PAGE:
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Edward Jay Epstein analyses the murky world of Hollywood finances to see how studios make their money – and to suggest a way indie features can compete against them.
Article first published: Winter 2005 Ritualistically every Monday, the New York Times, Wall Street Journal, Variety and other newspapers publish the weekly box-office grosses in an authoritative-looking table. Unlike the bygone era when Hollywood studios owned their own theatres, nowadays these dazzling box-office grosses have little, if any, relation to the profits of Hollywood studios. For one thing, these ʻgrossesʼ are not that of the studios but that of the independently-owned movie houses. The movie houses eventually remit – after deducting their share and the socalled ʻhouse allowanceʼ – between 40 and 50 per cent of the gross in America. Overseas, the studios get even less. Furthermore, studios have to pay the entire bill for the advertising and other inducements required to lure the ticket-buyers to the theatres. Last year, studios spent an average of $39 million per film on advertising and prints in America, but only recovered $20.6 million per film from the theatres. So, on average, they paid more to get people to buy tickets than they got back from the theatres (and this dismal calculation does not include the cost of making the film). And advertising bills are becoming even higher: according to the New York Times, Warner Bros committed $60 million to marketing Alexander in the US. If so, Warner Bros share of even a $100 million ʻboxoffice grossʼ would not pay the advertising bill. When Hollywood movies fail to find audiences in America, it is often claimed that these movies redeem their losses overseas. The assumption here is that the box-office receipts abroad are pure gravy for the movie studios. For example, the usually financially-savvy Wall Street Journal reported on 19 November 2004 that three notable ʻdudsʼ in America – Troy, The Terminal and King Arthur – “ended up turning handsome profits” because “in each case, box-office receipts from outside the US far outweighed domestic returns.” It then cited impressive sounding numbers: Troy “made” $363 million internationally; The Terminal, $96.3 million, and King Arthur, $149.8 million – as if these receipts represented their salvation. In reality, however, these impressive-sounding receipts represented the foreign theatresʼ revenue, not the studiosʼ share of it. In fact, the studios get an even smaller share of the foreign than of the American box-office. Last year, the studiosʼ share averaged about 40 per cent of ticket sales. And from those revenues studios have to pay for foreign advertising, prints, taxes, insurance, translations, etc. Once those expenses are deducted, the studios are lucky to wind up with 15 per cent of what is reported as the foreign gross. Consider a typical movie – Disneyʼs Gone In 60 Seconds. Its reported ʻforeign grossʼ was $129,477,395. Of that sum, Disney got $55,979.966 and paid out $37,986,053 in expenses. They included: Foreign advertising Foreign prints Foreign taxes Foreign versions Foreign shipping Currency conversion Foreign trade dues $25,197,723 $ 5,660.837 $ 5,077,286 $ 822,997 $ 454,973 $ 266,900 $ 122,275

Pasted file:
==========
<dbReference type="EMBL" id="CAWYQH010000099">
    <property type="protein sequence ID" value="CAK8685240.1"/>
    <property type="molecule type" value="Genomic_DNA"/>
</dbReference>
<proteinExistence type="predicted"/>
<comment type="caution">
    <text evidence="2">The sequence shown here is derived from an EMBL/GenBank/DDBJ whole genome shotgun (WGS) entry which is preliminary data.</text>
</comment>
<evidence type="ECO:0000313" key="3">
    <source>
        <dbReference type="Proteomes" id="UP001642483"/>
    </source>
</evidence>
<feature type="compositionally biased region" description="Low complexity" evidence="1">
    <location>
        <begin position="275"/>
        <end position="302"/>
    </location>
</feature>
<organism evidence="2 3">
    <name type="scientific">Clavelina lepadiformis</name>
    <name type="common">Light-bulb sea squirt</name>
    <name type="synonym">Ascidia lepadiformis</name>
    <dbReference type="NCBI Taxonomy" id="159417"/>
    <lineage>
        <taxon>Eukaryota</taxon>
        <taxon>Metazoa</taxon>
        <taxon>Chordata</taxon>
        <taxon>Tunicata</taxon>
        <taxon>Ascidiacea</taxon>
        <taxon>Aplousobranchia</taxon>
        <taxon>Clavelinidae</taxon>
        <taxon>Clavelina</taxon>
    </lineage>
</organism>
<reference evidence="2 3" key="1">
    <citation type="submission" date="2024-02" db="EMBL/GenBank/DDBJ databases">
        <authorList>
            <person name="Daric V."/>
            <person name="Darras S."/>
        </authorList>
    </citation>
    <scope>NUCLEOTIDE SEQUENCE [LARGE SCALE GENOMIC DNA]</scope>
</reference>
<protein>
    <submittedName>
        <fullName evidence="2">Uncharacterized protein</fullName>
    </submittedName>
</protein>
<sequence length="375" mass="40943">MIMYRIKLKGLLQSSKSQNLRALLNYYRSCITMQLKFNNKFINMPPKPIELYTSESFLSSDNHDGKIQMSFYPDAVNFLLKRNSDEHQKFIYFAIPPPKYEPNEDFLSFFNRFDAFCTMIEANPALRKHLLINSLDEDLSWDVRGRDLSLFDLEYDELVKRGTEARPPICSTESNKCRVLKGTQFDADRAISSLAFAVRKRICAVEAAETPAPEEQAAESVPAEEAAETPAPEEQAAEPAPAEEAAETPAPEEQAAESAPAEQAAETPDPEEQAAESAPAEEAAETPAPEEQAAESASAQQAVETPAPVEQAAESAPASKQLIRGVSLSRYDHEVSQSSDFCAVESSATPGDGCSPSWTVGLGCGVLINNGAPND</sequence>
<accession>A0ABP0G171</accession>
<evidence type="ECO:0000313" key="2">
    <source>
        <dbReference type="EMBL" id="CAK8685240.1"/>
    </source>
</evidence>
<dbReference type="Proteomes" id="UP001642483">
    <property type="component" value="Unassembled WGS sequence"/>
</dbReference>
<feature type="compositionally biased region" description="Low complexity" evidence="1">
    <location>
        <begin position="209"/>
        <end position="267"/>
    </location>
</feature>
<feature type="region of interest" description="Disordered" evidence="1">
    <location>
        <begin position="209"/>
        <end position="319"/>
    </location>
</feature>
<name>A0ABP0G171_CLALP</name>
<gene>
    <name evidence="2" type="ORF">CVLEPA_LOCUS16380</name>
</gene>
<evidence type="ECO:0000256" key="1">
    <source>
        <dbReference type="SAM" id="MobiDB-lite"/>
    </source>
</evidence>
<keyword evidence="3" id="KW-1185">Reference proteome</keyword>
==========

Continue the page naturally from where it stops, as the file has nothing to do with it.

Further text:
After paying these expenses, Disney was left with just $17,993,913 – a far cry from the reported $129,477,395 ʻgrossʼ. And the film is still over $153 million in the red. So while the foreign box-office helps out, it does not necessarily make a movie profitable. As late as 1948, Hollywood studios made virtually all of their money from a single source: the box-office. But with the emergence of television, studios had to find new ways of making money. They therefore moved to home entertainment. By 2003 the studios were taking in almost five times as much revenue from home entertainment – television, videos, and DVDs – as from movie theatres (see Table 1). Table 1. Studio revenues worldwide 1948-2003 inflation-adjusted in 2003 (billions of dollars) Year 1948 1980 1985 1990 1995 2000 2003 Theatre 6.9 4.4 2.96 4.9 5.57 5.87 7.48 Video/DVD 0 0.2 2.34 5.87 10.6 11.67 18.9 Pay-TV 0 0.38 1.04 1.62 2.34 3.12 5.56 Free TV 0 3.26 5.59 7.41 7.92 10.75 11.4 Total 6.9 8.31 11.9 19.79 26.53 31.41 41.2 Theatre % 100% 55% 25% 22% 20% 19.5% 17.9%
Not only did movies in theatres provide a smaller share of the revenue in the new entertainment economy, but, because of the everincreasing cost of marketing them, they yielded little, if any, profit. Video, DVDs, Pay-TV and broadcast, which have much lower marketing
costs, now yielded almost all the profits for the corporate owners of the studios. The TV dimension So what is Hollywoodʼs biggest money-maker: a) movies; b) DVDs; or c) TV? The best-kept secret in Hollywood, especially from Wall Street, is that the movie studiosʼ biggest profit centre is not theatrical movies, or even DVD sales: it is TV licensing. If the details of the profits remain clouded to outsiders, it is no accident. The studios purposely blur together their three principal revenue sources – the box office, video sales and television licensing – into a single portmanteau category called ʻstudio entertainmentʼ in their quarterly and annual reports. Keeping audiences in the dark may be a time-honoured Hollywood tradition, but this breakdown can be demystified by consulting the studiosʼ internal numbers, which they furnish to the Motion Picture Association on a confidential basis. Last year, the six major studios – Disney, Fox, Warner Bros, Paramount, Universal, Sony, and their subsidiaries – had total revenues of $7.4 billion from world box-office sales, $20.9 billion from world video sales, and $17.7 billion from world television licensing. Revenues, however, are what companies record, not what they earn. And, in the case of Hollywood, the revenues from movies, DVDs and TV yield very different earnings. Nowadays, in the new Hollywood, the world box office is a money loser: in 2004, the studios lost an estimated $2.22 billion on the $7.4 billion they took in from the box office. (see Table 2). Table 2. 2004 worldwide gross profits for six studios* inflation-adjusted in 2003 (billions of dollars) Segment Theatrical Video/DVD Television Gross revenue (MPA) $7.4 $20.9 $17.7*** Est. cost of sales & residuals $9.62 $6.95 $1.77 Margins (cost as % of sales) 130% 33.3% 10% Gross profits** ($2.22) $13.95 $15.93